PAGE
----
Thursday, December 07, 2006


A while back, I posted about humility found in true artists. My statement ultimately, was that artistry is dependent on humility. Humility is the single attribute found consistently among artists. This is in direct contradiction to the conventional wisdom concerning folks with an artistic temperament. Numerous books have been written to help understand artists, but the profile given in the books is precisely not consistent with a true artist. We’ve come to think of artists as high maintenance, extroverted, egocentric, megalomaniacs. I do know several high maintenance, extroverted, egocentric, megalomaniacs, but none of the artists I know are any of those things. The problem is that we’ve too broadly applied the term artist. But I’ve said all this before, I’m repeating myself redundantly.

I thought about this all again today when I read a comment on my photo of last night’s moon rising over our house. The comment said, “His beauty leaves me breathless…” I began to think about being left breathless by beauty that can’t be comprehended. We try to capture that beauty and fail. But the embraced failure could possibly be the definitive factor in art. Perhaps every work of art contains an ellipsis. There is more than could be captured, contained, or understood. The purpose of this meager representation is merely to cause you to ponder what is there, but couldn’t be captured. This work is a glass through which we see dimly, but piques contemplation and hope for what can’t be seen and provides clues to the greater picture.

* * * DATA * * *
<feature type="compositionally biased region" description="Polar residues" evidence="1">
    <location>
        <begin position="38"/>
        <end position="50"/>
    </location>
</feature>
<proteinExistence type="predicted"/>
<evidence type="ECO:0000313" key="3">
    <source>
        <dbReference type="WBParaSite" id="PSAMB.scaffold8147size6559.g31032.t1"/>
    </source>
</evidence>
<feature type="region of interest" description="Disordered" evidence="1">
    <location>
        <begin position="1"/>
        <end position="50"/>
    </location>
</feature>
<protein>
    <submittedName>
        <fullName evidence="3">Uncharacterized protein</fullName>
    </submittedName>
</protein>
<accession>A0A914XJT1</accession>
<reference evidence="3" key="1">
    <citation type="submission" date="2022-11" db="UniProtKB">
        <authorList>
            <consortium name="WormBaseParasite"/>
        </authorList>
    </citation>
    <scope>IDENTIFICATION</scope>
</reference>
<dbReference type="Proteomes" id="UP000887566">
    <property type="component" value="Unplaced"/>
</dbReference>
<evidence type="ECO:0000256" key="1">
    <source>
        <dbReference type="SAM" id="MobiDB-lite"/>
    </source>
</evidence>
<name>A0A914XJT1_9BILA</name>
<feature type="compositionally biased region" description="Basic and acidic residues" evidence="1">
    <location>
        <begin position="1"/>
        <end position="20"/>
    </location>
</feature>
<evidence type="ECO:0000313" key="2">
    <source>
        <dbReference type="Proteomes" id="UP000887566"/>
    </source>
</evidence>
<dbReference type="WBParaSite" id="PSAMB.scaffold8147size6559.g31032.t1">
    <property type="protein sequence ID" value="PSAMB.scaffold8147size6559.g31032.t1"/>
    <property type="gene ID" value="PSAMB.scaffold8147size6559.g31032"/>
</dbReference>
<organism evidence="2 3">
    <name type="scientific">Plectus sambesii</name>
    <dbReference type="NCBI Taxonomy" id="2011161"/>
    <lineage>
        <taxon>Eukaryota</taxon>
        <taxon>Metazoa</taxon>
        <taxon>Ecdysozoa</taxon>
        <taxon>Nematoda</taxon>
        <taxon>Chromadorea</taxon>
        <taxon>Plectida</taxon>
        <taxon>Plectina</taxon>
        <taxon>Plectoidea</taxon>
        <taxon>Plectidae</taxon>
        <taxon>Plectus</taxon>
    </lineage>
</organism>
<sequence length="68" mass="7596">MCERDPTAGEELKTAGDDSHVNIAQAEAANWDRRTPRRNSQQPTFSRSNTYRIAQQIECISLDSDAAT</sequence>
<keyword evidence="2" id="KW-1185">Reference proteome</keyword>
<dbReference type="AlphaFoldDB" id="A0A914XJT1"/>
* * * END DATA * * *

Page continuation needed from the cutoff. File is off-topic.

The striving of an artist to capture the beauty of God is doomed to failure. This is a very humbling endeavor. Artists are constantly reminded of their limitations. Artists have the ability to create a box with an open lid and show us what it can’t contain.
I believe this is why the written Revelation is so full of poetry. God can’t be contained in profiles and information. The complete and adequate revelation shows us how incomplete our understanding, and inadequate our language.
Sadly though, (and I’m know I’m restating again) it seems as if the poetry and art has been dissected and explained to the point that it no longer serves to point to something more, but rather it becomes the very box to contain God. This causes the opposite of humility. We become arrogant when we think we’ve got it all figured out.
If a painting, or photo, or piece of music claims to represent the beauty of God, rather than celebrate what it can’t be, it is not art.
Perhaps this is why there is such a danger in our theology. We see it as a study, and study is academic, and so we learn but don’t see. When our learning ceases to make us aware that there is so much we don’t know we lose humility. We create boxes that are almost always smaller than ourselves.

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